In visiting with customers, a common misconception that I have encountered is with the understanding of how Single Instance Store (SIS) works in Exchange 2007. Unlike Exchange 2003, SIS is only used to reduce the size of the database when an attachment is sent to two or more users that share the same database. To illustrate this, I have setup my lab to send large attachments to several users, exported the attachments to a PST file, and then imported the attachments back into the database.
Note: As you may already be aware, single instance storage has been removed from Exchange 2010 all together because of how the database has been designed.
1 – All Roles Exchange 2007 SP2
1 – 2008 domain controller
15 files ranging from File1.txt – file15.txt
Each file is 7.52MB
Test users – asmith, bmith, and mboring
There is no mail content in the user’s mailbox before the test.
The sender mboring is on a different mailbox server than asmith and bsmith.
The database only contains the test user accounts and the size of the database before any mail is sent is:
- Sent files 1 – 5 to both asmith and bsmith
- Sent files 6 – 10 just to asmtih
- Sent files 11-15 just to bsmith
- Current size of the database
- Export all the mailbox out of both asmtih and bsmith
- Size of PST file on disk
- Let Online maintenance run
- Current database size
- Ran eseutil /d against the database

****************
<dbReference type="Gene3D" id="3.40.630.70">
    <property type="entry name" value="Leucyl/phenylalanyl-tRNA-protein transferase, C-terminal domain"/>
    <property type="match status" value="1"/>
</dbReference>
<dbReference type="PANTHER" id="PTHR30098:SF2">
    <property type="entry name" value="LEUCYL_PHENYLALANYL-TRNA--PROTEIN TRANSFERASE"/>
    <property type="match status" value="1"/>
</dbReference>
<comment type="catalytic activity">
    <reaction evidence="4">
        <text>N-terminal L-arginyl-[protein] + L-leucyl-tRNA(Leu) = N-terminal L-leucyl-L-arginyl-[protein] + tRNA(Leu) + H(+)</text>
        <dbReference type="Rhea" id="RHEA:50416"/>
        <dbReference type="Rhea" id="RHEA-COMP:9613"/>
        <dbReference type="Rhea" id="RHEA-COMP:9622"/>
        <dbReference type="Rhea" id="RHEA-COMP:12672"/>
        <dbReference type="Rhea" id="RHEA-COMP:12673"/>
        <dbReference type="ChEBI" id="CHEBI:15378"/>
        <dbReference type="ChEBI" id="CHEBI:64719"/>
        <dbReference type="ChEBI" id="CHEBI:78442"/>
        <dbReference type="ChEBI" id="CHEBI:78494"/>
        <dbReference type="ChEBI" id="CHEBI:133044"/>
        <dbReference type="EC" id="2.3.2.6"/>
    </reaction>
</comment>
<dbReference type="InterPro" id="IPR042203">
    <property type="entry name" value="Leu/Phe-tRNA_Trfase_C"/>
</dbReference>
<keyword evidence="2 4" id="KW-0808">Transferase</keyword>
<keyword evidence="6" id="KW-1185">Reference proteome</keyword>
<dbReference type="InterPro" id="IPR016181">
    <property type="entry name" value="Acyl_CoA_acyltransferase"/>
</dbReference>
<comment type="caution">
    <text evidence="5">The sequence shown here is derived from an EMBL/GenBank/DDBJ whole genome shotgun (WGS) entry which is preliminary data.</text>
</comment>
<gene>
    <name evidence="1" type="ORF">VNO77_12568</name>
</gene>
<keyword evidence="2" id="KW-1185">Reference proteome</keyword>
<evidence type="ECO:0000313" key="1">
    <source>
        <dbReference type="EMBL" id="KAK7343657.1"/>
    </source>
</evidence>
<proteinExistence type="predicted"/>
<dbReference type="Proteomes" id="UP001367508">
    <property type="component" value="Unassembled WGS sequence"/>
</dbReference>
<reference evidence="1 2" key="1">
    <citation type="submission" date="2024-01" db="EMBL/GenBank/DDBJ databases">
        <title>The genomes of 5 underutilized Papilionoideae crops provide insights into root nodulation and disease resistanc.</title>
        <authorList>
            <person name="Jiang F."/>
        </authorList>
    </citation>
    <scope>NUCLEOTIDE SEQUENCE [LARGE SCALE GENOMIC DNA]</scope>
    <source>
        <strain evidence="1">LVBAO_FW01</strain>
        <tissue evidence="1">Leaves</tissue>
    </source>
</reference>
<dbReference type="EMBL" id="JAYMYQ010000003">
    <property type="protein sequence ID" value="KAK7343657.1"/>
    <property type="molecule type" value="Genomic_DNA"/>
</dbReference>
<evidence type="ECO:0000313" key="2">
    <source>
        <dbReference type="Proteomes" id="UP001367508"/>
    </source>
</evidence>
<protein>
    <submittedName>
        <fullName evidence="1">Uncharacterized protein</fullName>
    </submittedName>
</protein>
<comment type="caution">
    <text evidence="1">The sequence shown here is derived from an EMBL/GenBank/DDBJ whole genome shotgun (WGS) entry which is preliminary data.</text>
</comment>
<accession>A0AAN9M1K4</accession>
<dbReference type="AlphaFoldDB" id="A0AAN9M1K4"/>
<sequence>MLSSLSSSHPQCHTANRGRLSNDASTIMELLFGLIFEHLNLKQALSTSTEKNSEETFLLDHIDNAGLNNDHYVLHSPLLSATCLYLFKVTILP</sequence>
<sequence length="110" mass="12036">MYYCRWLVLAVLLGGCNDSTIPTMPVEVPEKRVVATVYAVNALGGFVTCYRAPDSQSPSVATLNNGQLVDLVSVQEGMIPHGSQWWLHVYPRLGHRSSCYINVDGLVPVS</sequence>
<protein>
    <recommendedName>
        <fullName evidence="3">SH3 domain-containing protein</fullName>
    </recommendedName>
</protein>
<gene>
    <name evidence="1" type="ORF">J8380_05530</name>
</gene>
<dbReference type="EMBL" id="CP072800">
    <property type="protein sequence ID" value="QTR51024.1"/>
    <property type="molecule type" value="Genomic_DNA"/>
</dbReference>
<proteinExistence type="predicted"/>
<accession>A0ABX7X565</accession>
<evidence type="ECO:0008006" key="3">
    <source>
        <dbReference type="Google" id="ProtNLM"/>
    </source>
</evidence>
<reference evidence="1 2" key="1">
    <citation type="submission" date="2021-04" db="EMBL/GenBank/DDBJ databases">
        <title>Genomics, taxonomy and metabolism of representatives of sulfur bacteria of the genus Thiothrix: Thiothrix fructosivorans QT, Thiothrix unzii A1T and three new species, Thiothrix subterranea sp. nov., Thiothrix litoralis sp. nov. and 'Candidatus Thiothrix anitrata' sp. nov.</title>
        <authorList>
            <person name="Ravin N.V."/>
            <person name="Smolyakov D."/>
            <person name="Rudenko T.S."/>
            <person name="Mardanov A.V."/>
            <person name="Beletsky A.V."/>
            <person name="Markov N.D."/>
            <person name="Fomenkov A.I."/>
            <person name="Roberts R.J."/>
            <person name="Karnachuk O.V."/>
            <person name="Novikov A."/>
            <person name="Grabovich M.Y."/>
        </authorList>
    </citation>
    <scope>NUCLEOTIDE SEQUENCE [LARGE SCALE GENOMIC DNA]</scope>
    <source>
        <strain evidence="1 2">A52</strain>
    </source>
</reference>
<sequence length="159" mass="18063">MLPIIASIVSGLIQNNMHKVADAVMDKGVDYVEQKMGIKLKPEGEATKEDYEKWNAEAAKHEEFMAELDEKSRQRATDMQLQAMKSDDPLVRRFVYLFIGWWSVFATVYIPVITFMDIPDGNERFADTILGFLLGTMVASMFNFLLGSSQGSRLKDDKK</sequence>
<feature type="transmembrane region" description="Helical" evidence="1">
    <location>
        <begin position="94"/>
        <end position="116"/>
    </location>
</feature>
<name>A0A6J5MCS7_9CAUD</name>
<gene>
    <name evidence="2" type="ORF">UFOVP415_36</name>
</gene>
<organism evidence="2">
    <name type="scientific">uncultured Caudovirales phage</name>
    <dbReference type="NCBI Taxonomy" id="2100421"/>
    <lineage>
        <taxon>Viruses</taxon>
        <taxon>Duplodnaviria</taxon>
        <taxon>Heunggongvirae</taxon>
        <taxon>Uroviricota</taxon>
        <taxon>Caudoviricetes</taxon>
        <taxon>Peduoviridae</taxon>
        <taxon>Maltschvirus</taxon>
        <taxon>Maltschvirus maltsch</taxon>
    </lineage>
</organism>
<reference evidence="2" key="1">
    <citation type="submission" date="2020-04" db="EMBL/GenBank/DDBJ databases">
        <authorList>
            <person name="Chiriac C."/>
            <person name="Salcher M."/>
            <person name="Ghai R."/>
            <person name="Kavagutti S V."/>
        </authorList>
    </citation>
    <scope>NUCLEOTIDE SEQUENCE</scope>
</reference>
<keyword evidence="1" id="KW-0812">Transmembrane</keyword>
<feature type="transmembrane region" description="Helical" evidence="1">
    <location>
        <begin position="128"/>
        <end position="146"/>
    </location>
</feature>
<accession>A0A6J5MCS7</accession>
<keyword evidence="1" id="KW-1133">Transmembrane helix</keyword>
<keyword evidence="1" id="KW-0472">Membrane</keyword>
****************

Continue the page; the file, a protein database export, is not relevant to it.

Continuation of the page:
- Current database size
- Imported the content from the PST files for both asmith and bsmith back into the database
- The database size is now
As you can tell the database was a 124MB before exporting and importing the data from the PST files. Once the data was imported back in, the size of the database grew to 163 MB. This is because the pointers in the database were broken when the data was exported. When an attachment is sent to two or more mailboxes in the same database, only one copy of the file is stored within the database. A pointer is used to link the mailboxes to the file thus reducing the overall size of the database. Once the data is exported the link is broken and when the data is imported back into the database a new reference is created for the attachment.
As this illustration shows, the two mailboxes share the same file on disk, thus reducing the overall size of the database.
On the link is broken the size of the database will double because each mailbox will store an instance of the same file.